Overall, I liked the book, but it had its real ups and downs for me. There is a lot of homoerotic behaviour and suggestion, both in what happens and in the writing (this boy was beautiful, this boy made the teacher blush). I went to a boarding school and maybe it was because it was in Canada or the west coast or this time period, but we were not holding weaker boys down and masturbating them, as goes on here. I was suspicious whether this was real stuff that happened, or a New York 70s writer embellishing to make things more sexy. I'm conservative in this way and I was reacting to all this fruitiness in the first quarter of the book. But the writing is good and seems real and as it moved forward, I could believe the collection of people and there perspective on the war (all of the boys were being sent off to fight upon graduation). So it won me over in the end. A nice little book, though I retain some suspicions.

Thursday, April 12, 2007

19. Haunted by Chuck Palahniuk

Haunted cover pictureI took this one out from the Library. It's a story about a group of people, each who has responded to an ad for a writer's retreat where they are promised to be taken out of their lives and given the chance to finally focus on writing. What actually happens is that they end up locked in a deserted old theatre with no way out. All the doorways and windows have been sealed in with brick. They have freeze-dried food to last several months, heating, running water and a place to sleep. However, instead of writing or trying to escape, they become obsessed with figuring out a way to turn what is happening to them into fame and fortune.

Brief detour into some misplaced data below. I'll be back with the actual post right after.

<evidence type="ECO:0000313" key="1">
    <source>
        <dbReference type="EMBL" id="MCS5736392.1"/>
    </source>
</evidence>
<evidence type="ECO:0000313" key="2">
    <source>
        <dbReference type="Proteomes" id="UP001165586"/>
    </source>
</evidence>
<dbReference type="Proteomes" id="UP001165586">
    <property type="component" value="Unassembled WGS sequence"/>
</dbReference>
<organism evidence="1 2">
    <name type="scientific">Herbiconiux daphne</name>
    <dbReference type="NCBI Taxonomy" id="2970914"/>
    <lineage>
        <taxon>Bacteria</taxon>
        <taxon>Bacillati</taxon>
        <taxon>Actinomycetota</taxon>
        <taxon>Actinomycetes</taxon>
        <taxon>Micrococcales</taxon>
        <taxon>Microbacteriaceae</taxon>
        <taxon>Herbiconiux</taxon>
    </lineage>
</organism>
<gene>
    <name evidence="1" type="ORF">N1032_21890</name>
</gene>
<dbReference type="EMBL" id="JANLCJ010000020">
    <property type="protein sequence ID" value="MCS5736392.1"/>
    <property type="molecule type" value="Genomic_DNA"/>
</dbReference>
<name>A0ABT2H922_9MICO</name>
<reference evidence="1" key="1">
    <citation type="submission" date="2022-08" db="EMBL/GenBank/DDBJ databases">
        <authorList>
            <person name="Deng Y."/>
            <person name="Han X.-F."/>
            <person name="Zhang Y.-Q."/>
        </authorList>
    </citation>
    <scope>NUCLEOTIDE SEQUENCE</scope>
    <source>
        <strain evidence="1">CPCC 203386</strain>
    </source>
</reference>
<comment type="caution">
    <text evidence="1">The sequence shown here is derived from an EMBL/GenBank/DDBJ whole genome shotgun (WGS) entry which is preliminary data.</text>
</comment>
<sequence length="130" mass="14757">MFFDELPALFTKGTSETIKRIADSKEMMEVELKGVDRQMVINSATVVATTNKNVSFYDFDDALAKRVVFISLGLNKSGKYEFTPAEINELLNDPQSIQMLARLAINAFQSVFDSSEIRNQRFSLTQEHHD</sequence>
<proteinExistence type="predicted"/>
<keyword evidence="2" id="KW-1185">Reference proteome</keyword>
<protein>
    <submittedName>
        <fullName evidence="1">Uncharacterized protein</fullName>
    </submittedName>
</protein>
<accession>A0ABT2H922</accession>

It's hard to say if it's because each character is so damaged and screwed in the first place or if it is Palahniuk's critique of modern society, but they begin to destroy each other and themselves in their efforts to be the one who suffered the most in this terrible crime. So they start poking holes in the food bags so the food will rot, destroying the plumbing, the heating and the washing machine, mutilating themselves.

The story is structured so that every third chapter is the progress of the narrative in the theatre. After that is a short poem about each character and after that is a short story by and about that character, revealing their pasts, what brought them to this writer's retreat. In effect, it is a short-story collection wrapped into a greater narrative. The stories themselves were for me the best part. There are some truly disturbing, crazy ideas here. The first story is so grotesque, so over the top that I was actually laughing hysterically out loud while reading it. It is far and away the most nuts masturbation story I have ever heard. There are several other moments in the book that were truly shocking. Yet somehow they don't seem to be shocking for shock's sake. They seem genuine. Nonetheless, still very disturbing.

I am not so positive about the overall narrative. Unlike Diary, there didn't seem to be an overarching explanation or revelation for what was going on or why. It was more thematic and metaphorical and I found that a bit unsatsifying. Also, there was no real development or arc for all the characters, once things got really rough. It's also a bit long. There are a lot of characters.

Still, this is probably the most disturbing and shocking thing I have read in a long time, which is saying something. Palahniuk doesn't pull any punches and he doesn't apologize. If that sort of thing appeals to you, I strongly recommend it. If you are looking for a more solid narrative, then maybe Diary might be a better choice. If you really want to be freaked out and not commit to the whole book, I recommend just reading the first short-story by Saint Gut Free, it's called "Guts". You could probably find it in the bookstore. It's short and really blew my mind.